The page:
According to the Wikipedia, “a remix is an alternative version of a song, made from an original version. This term is also used for any alterations of media other than song (film, literature etc.).” The notions of “remix” and “mashup” (a mix of two or more songs together) come from music. This has been reinterpreted and translated to image (think AdBusters or Andy Warhol’s Campbell’s Soup cans or comic strip mashups) and video (think sweded movies, montage, changing the audio track of a video clip— stretching out to Auto-Tune the News, etc.). It can also extend to writing.

Digital appropriation
There are images, sounds, video clips and text aplenty online. Copying those and reworking them with software (or printing images and text and reworking them on paper) is one way to accomplish a remix.

So why do it?
Appropriation and remix are primarily used to make some kind of commentary—but it can also just be a lot of fun to work with a song or image you really like. But “why?” is an important question: why would or should your students should make a remix of something? What does that help them to accomplish?

Other issues surrounding remix

  • One concern regards copyright: does the work you and your students do constitute fair use? How will you work with and talk about copyright, Creative Commons, etc?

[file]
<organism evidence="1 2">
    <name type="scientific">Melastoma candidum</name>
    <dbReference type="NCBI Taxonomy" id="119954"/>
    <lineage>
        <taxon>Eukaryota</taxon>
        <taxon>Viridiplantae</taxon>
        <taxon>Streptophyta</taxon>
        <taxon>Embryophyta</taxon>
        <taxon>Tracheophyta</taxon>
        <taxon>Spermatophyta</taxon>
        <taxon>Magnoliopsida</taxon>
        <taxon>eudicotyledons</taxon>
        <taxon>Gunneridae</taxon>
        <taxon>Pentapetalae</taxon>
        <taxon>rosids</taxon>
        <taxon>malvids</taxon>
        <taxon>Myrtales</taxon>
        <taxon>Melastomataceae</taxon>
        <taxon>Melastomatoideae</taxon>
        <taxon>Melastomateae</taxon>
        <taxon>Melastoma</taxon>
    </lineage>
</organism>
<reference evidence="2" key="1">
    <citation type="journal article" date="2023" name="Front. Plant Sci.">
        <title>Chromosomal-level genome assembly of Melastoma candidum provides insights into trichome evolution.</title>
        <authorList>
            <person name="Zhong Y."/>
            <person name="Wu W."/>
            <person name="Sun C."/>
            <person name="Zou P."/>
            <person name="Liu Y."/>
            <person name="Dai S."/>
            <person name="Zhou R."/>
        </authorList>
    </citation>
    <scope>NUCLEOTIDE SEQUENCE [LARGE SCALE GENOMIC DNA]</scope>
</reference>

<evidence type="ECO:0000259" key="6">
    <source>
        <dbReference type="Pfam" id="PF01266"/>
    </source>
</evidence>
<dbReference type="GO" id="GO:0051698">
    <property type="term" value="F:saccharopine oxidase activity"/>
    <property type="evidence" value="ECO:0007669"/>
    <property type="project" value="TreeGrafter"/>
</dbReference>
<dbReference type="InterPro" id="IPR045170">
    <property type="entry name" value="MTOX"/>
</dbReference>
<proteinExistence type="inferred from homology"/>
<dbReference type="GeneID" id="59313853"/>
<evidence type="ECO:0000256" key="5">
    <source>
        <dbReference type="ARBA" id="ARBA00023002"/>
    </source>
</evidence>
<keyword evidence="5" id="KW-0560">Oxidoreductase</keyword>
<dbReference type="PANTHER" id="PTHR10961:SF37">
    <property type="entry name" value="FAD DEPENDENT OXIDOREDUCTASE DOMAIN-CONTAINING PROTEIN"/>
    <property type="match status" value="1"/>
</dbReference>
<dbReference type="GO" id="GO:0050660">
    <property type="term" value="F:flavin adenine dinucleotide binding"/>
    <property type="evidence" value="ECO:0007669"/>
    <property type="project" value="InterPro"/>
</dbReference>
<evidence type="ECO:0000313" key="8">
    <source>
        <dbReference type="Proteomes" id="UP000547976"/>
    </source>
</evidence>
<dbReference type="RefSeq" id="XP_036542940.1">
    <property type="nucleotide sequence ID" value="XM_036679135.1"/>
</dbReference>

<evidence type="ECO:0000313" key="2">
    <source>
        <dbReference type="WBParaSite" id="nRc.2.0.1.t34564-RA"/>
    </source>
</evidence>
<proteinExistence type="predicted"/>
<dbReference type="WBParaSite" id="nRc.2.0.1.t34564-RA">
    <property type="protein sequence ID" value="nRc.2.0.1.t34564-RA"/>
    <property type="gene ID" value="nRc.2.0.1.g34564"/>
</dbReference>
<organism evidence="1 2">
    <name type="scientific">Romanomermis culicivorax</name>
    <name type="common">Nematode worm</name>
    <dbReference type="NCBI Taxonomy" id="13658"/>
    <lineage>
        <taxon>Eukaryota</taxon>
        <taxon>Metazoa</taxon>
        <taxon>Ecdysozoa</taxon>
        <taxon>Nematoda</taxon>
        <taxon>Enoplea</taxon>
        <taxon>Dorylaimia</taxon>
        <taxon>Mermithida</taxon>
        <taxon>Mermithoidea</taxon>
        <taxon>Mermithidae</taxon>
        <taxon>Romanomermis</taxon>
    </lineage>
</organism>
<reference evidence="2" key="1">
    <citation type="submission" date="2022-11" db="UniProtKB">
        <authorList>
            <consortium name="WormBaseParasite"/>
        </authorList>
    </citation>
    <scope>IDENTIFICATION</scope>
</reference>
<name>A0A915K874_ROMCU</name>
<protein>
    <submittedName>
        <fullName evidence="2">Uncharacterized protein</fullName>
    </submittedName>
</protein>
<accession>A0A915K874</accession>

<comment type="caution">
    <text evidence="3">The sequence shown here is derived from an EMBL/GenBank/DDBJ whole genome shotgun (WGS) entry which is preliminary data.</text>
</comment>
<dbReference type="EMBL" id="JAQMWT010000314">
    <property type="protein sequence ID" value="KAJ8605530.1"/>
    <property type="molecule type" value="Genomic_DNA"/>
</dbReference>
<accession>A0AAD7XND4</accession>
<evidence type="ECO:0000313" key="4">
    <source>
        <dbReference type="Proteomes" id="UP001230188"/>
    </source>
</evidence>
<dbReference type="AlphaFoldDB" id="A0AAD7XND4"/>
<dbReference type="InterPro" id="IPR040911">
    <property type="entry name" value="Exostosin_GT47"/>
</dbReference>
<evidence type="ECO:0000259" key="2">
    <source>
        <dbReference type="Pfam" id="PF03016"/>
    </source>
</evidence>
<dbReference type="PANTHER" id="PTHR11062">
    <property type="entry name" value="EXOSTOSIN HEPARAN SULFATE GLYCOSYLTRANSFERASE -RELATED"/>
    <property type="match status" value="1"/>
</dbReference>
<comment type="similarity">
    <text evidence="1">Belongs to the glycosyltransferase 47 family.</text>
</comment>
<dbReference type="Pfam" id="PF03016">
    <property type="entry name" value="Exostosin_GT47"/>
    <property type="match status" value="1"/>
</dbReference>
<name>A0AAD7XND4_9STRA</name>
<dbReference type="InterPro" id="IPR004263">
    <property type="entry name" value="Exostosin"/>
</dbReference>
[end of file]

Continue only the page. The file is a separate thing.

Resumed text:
• Does it make sense for your students to learn Photoshop or iMovie or GarageBand (or any of their open-source alternatives) to do remix work for your class? How might you introduce new software?
  • What about remixing text: how should students quote or cite what they’re using? Should they? What kinds of textual remixing could your students do?
  • Other questions/issues?

If you’d like this post in a PDF, here is the workshop handout.

introduction to digital image remix & appropriation

How might you use digital image remix and appropriation in an English class?

Or, perhaps, first, how can you work with digital images?

While Photoshop isn’t the only program you can use, it is on the CRT 108 laptops, as well as on lab computers across campus. If you or your students are interested in alternative and open source options, the Wikipedia comparison of raster graphics editors compares an overwhelming number of options. One popular free software alternative is GIMP.

Here are a few resources for those working in Photoshop:

  • Photoshop selection tools introduction (PDF) (tutorial from Anne Wysocki at the 3/6/09 workshop)
  • The University of Kansas’ technology documentation website has three Photoshop tutorials (scroll down). (Note that these tutorials are for CS2, and we’re working in CS3. In general, the principles are similar, even if buttons and menus have shifted a bit.)
  • A pretty extensive and advanced list of tutorials from Smashing Magazine